Dynamic model-based diagnosis methods are usually based on discrete event system models, which decompose the behavior of the system into persistent states and abrupt events [10]. Faults are defined as special events. When running online, only part of the system’s behavior can be detected, which is called an observable event. The diagnostic system infers whether there is a fault in the current state of the system according to the discrete event system model and the sequence of observable events. If there is a fault in the system, the process of the system’s behavior given by the diagnostic results is a path in which states are triggered by events. Diagnosis usually assumes that the fault is a persistent fault, that is, when the fault occurs, without interference, the fault will not disappear by itself. Then, the fault is repaired from the fault state to the nonfault state through controllable events in the device.

When the system failed, the diagnostic system tries to use controllable events to repair it [11], and we hope these faults can be attached. Path planning uses state and action to describe the current environment and system and accomplish the expected tasks. The path planning method is combined with the diagnosis model. The planning method is used to design a path from a faulty state to unfaulty, and by the landmark, incremental diagnosis is provided a heuristic value. On the result of the dynamic diagnosis, the fault is repaired by using path planning through controllable events and known models of the system. The merging strategy in the field of gesture recognition is used for reference; the gestures are collected by different equipment but used by the same framework [1216].

The article is organized as follows: Section 2 defines the model framework; Section 3 gives the process of diagnosis and planning; Section 4 gives the corresponding algorithm; Section 5 is the experimental results.

2. Model

A discrete event system is used to model dynamic diagnosis and map from real world to logical system. Firstly, the basic model is established.

Definition 1 (model). Model is defined as a five-tuple , in which is a finite state set, is a finite event set, is a transition set, , is an initial state set, , and is a final state set, .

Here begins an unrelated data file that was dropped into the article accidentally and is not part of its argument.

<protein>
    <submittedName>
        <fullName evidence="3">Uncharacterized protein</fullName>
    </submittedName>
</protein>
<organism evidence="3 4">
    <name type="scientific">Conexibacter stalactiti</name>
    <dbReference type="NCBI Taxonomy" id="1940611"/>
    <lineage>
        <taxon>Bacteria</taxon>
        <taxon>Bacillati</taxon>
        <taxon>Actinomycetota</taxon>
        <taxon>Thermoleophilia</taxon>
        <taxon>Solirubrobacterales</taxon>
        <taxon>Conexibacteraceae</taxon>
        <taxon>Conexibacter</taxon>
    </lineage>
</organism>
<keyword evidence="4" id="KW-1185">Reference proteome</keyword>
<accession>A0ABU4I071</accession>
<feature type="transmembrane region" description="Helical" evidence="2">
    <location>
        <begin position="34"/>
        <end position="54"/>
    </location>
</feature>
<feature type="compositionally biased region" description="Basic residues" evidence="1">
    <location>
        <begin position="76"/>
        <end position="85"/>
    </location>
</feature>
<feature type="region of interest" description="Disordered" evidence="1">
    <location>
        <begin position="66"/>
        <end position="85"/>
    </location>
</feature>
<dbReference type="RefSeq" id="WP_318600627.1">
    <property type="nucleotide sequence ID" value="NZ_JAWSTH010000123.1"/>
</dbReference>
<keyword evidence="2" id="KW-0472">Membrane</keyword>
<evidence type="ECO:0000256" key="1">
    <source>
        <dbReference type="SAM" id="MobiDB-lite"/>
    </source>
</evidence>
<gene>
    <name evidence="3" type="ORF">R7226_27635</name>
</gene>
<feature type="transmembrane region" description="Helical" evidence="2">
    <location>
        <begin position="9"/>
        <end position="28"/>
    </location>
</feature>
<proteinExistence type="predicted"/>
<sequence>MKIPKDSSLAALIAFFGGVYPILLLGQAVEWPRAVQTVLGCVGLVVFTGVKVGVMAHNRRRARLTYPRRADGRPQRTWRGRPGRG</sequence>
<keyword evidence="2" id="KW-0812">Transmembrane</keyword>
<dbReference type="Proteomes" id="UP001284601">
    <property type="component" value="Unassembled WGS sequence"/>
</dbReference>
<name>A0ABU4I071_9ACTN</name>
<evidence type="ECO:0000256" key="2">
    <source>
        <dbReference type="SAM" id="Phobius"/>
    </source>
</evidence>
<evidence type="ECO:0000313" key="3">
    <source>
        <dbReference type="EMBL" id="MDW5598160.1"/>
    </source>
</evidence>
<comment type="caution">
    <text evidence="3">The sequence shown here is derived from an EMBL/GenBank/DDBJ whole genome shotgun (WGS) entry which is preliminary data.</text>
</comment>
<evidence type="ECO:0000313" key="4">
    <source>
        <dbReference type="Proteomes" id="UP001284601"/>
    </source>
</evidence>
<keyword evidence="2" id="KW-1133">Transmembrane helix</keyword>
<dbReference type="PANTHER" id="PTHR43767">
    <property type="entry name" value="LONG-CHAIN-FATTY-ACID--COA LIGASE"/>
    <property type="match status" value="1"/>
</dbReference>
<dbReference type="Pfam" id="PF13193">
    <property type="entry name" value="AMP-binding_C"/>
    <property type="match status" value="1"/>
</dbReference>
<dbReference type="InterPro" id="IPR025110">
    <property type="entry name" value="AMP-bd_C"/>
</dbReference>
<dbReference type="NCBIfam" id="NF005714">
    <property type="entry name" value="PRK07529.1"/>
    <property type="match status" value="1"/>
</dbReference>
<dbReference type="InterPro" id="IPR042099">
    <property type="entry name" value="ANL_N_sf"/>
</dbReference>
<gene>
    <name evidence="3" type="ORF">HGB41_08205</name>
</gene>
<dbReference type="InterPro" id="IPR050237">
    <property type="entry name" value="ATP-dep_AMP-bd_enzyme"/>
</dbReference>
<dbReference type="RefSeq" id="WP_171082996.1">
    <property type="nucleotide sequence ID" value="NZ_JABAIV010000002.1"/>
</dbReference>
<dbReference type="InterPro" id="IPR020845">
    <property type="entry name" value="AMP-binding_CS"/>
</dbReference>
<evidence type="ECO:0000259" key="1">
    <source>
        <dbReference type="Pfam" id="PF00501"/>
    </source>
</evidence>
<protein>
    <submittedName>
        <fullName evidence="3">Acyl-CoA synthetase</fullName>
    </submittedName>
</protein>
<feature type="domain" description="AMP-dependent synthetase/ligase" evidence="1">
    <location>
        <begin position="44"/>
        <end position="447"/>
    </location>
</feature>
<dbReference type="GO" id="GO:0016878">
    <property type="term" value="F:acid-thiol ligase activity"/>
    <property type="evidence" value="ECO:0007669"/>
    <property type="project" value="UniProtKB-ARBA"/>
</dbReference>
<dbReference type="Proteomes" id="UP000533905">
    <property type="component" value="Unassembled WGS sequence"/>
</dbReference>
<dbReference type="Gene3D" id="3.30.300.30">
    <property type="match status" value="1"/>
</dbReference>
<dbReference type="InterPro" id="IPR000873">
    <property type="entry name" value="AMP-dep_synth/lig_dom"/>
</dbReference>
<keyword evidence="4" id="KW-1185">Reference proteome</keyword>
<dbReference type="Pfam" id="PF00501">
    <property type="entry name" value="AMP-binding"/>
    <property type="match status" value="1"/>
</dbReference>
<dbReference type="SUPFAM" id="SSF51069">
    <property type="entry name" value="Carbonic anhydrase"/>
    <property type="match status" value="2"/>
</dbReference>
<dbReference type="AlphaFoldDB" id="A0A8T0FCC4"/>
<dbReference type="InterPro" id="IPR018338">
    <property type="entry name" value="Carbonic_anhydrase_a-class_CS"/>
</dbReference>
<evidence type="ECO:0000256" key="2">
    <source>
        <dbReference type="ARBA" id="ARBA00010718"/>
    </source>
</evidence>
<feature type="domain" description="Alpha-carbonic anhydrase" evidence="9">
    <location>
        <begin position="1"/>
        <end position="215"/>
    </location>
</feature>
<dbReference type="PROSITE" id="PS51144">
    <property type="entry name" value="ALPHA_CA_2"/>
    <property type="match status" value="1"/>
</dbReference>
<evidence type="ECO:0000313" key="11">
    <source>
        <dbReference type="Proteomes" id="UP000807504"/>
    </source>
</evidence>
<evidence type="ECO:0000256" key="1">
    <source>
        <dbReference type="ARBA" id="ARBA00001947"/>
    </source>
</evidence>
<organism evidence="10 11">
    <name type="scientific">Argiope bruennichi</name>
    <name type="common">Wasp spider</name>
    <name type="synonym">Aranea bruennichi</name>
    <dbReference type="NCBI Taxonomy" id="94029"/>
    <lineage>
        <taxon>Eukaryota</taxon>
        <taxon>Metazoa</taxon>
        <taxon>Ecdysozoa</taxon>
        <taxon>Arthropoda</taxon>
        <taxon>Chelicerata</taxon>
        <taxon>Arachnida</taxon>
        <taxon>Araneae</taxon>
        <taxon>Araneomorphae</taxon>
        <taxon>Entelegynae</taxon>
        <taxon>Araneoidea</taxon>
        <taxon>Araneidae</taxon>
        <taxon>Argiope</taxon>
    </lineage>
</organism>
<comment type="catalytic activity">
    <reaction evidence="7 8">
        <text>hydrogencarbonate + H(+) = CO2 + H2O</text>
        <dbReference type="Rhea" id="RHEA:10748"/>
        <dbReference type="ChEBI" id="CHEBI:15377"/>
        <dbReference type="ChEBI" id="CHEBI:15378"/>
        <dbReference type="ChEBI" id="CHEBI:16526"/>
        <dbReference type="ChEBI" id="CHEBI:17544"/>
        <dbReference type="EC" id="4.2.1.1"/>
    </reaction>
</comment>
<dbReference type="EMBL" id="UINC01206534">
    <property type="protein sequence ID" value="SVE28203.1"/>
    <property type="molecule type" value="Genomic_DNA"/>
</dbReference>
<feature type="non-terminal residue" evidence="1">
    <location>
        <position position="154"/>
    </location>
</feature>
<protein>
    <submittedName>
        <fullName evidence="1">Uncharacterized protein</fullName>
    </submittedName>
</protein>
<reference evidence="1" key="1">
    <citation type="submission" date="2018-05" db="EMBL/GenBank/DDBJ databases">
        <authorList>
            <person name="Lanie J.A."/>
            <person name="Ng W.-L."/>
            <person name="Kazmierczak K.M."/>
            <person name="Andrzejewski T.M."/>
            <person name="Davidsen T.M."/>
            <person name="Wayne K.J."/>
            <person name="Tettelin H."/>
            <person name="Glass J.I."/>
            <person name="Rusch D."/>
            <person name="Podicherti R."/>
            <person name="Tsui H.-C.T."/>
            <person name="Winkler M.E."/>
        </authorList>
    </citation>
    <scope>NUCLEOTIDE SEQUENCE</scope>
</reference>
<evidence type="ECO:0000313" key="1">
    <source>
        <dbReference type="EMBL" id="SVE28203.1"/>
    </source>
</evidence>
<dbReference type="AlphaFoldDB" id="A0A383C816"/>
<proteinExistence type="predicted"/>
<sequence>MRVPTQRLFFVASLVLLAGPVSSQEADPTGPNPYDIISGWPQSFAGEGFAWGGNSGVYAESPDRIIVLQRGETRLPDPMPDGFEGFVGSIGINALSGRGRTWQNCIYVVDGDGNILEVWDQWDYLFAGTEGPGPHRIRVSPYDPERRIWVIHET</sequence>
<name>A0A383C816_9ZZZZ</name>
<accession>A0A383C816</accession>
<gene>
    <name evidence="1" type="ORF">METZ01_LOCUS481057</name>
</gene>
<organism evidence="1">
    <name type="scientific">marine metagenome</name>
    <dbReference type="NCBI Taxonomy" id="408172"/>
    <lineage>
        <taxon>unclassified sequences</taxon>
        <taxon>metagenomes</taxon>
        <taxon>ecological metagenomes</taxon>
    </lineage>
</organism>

State is usually in the process of system stability. Event represents the behavior of the system, which is instantaneous relative to the state. Transfer represents the process in which the system is triggered by the behavior from one continuous state to another state. Event triggering may be passive or active.

In classical diagnostic methods, event sets are usually divided into three subsets according to their properties: observable event set , normal unobservable event set , and faulty event set , and they satisfy . If the system can directly change the state of the system by controlling some events, the event set also includes such special events.

Definition 2 (controllable events). Controllable events are events that can be controlled and executed by the diagnostic system, marked as , .

Through controllable events and models, the faults are repaired. A path is formed in the model.

Definition 3 (trajectory). Trajectory is the transfer sequence of state triggered by events , and , is defined as the set of all possible trajectories on model .

In actual operation, the system is carried out along a certain trajectory. Some of the events in the trajectory are visible, collected by the diagnostic system, and searched in the predefined model to obtain the determined trajectory. If there is a fault event in the trajectory, the system is considered to be in a fault state. The incremental search path planning is used to repair and restore the system to a normal state.